What is your ITB?
Your ITB, or iliotibial band, is a thickened part of the fascia lata found around the thigh. It is composed of connective tissue similar to tendons or ligaments in the sense that it is tougher and has less give then typical skeletal muscle. Your ITB runs along the lateral (outside) thigh, originating along the outer lip of your iliac crest, and inserting on the outside of your knee at the knee cap, tibia, and fibula. It also receives direct input from two muscles that insert along it; the tensor fascia lata (TFL), and a portion of the gluteus maximus. It may also receive indirect input from the other muscles of the thigh in proximity (e.g. vastus lateralis)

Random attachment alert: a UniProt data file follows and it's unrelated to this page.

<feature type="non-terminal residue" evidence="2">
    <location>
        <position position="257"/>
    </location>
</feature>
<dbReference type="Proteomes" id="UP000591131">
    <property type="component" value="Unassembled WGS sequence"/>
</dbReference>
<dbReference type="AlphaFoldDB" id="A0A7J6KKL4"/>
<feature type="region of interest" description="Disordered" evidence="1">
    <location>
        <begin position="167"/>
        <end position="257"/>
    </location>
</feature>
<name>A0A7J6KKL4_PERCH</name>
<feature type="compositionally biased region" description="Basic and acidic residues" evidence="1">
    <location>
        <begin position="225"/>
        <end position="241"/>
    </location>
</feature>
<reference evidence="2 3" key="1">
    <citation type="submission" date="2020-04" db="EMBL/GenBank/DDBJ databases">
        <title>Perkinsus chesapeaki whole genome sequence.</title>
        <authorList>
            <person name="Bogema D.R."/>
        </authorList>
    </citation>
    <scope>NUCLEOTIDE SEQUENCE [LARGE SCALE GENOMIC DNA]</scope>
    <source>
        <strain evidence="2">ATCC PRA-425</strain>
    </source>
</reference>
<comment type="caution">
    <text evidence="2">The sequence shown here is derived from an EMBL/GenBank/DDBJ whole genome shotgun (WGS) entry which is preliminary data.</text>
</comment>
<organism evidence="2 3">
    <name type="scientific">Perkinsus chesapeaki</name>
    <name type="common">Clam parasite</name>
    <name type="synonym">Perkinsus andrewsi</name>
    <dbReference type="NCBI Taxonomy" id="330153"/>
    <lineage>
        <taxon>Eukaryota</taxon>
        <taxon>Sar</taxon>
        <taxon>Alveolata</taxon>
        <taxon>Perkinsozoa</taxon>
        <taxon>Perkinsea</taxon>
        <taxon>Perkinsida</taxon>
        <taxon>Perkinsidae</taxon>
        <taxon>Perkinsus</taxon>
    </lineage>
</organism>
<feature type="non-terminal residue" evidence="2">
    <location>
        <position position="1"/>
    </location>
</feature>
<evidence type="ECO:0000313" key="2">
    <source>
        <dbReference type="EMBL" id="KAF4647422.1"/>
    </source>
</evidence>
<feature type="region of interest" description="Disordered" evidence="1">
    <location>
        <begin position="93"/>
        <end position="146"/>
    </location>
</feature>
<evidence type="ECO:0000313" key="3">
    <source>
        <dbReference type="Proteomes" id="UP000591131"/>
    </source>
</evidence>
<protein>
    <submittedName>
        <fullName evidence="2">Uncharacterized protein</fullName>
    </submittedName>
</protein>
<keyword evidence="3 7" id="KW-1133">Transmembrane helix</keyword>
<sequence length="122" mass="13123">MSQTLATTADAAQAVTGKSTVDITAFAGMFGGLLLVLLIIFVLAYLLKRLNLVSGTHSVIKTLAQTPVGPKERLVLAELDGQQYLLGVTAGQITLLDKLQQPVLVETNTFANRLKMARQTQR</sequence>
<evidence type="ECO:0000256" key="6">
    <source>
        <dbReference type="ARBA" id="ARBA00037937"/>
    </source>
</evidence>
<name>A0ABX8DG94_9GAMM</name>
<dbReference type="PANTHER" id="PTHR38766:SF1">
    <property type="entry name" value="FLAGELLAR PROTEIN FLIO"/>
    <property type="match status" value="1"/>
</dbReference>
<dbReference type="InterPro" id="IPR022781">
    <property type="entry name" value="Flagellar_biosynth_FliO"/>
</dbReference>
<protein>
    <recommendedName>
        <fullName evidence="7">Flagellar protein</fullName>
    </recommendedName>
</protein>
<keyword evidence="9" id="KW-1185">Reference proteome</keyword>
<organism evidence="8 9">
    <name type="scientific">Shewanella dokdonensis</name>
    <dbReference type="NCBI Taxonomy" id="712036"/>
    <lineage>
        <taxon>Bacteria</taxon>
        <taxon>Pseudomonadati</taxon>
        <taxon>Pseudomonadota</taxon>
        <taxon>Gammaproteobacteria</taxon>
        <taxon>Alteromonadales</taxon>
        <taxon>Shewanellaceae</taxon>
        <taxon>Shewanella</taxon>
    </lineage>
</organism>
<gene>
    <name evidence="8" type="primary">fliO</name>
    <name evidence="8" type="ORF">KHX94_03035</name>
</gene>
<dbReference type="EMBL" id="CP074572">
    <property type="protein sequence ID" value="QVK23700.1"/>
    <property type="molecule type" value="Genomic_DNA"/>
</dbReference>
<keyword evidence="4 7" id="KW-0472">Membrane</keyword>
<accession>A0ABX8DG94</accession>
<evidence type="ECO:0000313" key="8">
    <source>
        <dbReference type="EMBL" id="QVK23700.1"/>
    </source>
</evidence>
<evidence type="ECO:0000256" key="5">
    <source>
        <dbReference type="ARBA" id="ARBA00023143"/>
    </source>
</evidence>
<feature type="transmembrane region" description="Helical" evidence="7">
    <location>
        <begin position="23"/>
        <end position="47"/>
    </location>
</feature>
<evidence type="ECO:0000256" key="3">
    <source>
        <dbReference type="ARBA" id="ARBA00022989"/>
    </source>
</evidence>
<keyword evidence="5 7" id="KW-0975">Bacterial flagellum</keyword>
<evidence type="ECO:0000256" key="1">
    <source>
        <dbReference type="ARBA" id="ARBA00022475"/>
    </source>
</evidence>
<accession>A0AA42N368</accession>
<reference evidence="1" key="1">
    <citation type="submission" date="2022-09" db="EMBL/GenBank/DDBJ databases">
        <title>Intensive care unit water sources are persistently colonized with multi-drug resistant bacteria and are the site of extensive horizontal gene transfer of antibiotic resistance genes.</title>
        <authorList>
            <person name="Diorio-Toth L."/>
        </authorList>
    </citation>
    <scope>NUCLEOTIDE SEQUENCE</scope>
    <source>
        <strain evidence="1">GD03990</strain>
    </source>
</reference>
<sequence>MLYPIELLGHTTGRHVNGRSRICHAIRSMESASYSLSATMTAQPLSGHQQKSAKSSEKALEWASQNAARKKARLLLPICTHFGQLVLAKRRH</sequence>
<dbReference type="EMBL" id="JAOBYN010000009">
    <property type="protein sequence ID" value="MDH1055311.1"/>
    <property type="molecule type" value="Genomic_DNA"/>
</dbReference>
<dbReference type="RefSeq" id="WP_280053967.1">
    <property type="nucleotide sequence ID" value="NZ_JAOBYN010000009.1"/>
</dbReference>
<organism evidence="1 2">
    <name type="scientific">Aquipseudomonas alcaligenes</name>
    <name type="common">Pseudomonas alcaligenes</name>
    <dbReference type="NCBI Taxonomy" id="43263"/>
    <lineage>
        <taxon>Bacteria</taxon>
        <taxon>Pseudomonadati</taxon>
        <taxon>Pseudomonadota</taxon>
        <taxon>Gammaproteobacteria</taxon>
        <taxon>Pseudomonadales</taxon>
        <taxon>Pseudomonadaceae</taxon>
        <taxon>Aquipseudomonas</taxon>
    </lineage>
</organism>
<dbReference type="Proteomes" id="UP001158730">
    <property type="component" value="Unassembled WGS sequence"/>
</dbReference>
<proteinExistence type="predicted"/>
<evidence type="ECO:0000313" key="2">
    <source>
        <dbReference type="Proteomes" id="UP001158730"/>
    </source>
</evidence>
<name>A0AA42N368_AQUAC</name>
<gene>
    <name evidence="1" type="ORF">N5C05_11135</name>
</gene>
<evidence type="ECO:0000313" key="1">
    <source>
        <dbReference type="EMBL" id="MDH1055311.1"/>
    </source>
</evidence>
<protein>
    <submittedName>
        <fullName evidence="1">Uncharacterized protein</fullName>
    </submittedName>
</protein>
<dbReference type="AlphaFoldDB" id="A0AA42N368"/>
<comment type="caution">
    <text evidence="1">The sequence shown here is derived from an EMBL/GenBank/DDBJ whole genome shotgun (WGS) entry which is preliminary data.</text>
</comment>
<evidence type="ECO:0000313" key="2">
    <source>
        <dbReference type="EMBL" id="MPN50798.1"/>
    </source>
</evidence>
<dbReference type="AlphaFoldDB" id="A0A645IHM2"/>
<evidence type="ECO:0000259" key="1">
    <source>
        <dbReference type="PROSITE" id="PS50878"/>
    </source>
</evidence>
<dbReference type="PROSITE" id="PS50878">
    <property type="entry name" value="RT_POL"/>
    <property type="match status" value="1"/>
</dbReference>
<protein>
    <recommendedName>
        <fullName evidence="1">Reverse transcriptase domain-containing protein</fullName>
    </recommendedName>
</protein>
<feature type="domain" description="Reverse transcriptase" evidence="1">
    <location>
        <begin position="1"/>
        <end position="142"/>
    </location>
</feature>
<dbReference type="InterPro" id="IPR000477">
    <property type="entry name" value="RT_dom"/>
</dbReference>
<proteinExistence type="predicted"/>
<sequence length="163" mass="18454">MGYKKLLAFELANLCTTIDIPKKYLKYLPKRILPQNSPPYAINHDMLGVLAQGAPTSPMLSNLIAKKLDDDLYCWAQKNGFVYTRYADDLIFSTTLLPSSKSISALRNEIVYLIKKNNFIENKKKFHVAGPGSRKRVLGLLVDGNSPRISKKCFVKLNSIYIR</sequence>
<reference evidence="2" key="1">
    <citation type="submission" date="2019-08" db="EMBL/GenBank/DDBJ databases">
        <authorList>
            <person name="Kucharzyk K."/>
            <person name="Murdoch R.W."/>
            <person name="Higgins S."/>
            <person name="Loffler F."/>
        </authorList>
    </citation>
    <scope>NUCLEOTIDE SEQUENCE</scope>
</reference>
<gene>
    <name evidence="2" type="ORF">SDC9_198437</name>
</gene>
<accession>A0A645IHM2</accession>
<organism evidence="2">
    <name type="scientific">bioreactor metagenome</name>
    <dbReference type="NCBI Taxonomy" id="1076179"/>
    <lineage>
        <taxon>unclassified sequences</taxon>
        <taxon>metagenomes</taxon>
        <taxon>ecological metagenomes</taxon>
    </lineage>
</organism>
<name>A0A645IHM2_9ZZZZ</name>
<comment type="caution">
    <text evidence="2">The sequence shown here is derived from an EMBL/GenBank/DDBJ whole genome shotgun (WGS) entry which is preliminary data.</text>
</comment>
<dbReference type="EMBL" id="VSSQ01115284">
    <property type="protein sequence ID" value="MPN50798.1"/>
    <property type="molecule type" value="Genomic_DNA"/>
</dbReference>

Can it be stretched?
Some stretches or activities may lengthen the band, but it is unlikely they are producing any permanent changes. It is more plausible that you’re influencing the point of least resistance, or those most likely to stretch first, which are the muscles that insert into the ITB (TFL or gluteus maximus). And again, chances are any change in length will not be long lasting.
Why does it get “tense”
Again, chances are that “tension” develops due to the influence of the structures around the ITB. One thought is that the TFL bites off a bit more than it can chew, while other muscles that can share some of the work take an extended vacation. Other muscles surrounding the ITB may also influence the fascia lata. This is why treatment of those conditions involving the ITB benefit most from a combined intervention of exercise, education, and manual therapy looking at all the areas that may be having an influence.
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